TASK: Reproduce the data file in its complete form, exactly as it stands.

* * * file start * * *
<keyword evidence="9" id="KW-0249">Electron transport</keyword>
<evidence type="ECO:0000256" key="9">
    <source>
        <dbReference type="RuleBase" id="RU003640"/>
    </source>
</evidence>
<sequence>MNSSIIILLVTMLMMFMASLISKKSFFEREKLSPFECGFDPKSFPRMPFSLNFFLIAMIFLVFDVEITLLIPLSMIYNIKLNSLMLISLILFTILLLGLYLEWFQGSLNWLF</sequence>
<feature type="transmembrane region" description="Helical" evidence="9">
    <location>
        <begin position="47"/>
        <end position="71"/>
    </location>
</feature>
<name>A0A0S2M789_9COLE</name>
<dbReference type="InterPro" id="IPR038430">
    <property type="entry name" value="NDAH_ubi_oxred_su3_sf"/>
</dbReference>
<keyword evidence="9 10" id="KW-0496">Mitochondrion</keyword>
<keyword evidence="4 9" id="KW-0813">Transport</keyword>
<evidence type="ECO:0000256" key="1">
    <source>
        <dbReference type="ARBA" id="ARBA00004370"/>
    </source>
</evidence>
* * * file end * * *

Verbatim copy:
<keyword evidence="9" id="KW-0249">Electron transport</keyword>
<evidence type="ECO:0000256" key="9">
    <source>
        <dbReference type="RuleBase" id="RU003640"/>
    </source>
</evidence>
<sequence>MNSSIIILLVTMLMMFMASLISKKSFFEREKLSPFECGFDPKSFPRMPFSLNFFLIAMIFLVFDVEITLLIPLSMIYNIKLNSLMLISLILFTILLLGLYLEWFQGSLNWLF</sequence>
<feature type="transmembrane region" description="Helical" evidence="9">
    <location>
        <begin position="47"/>
        <end position="71"/>
    </location>
</feature>
<name>A0A0S2M789_9COLE</name>
<dbReference type="InterPro" id="IPR038430">
    <property type="entry name" value="NDAH_ubi_oxred_su3_sf"/>
</dbReference>
<keyword evidence="9 10" id="KW-0496">Mitochondrion</keyword>
<keyword evidence="4 9" id="KW-0813">Transport</keyword>
<evidence type="ECO:0000256" key="1">
    <source>
        <dbReference type="ARBA" id="ARBA00004370"/>
    </source>
</evidence>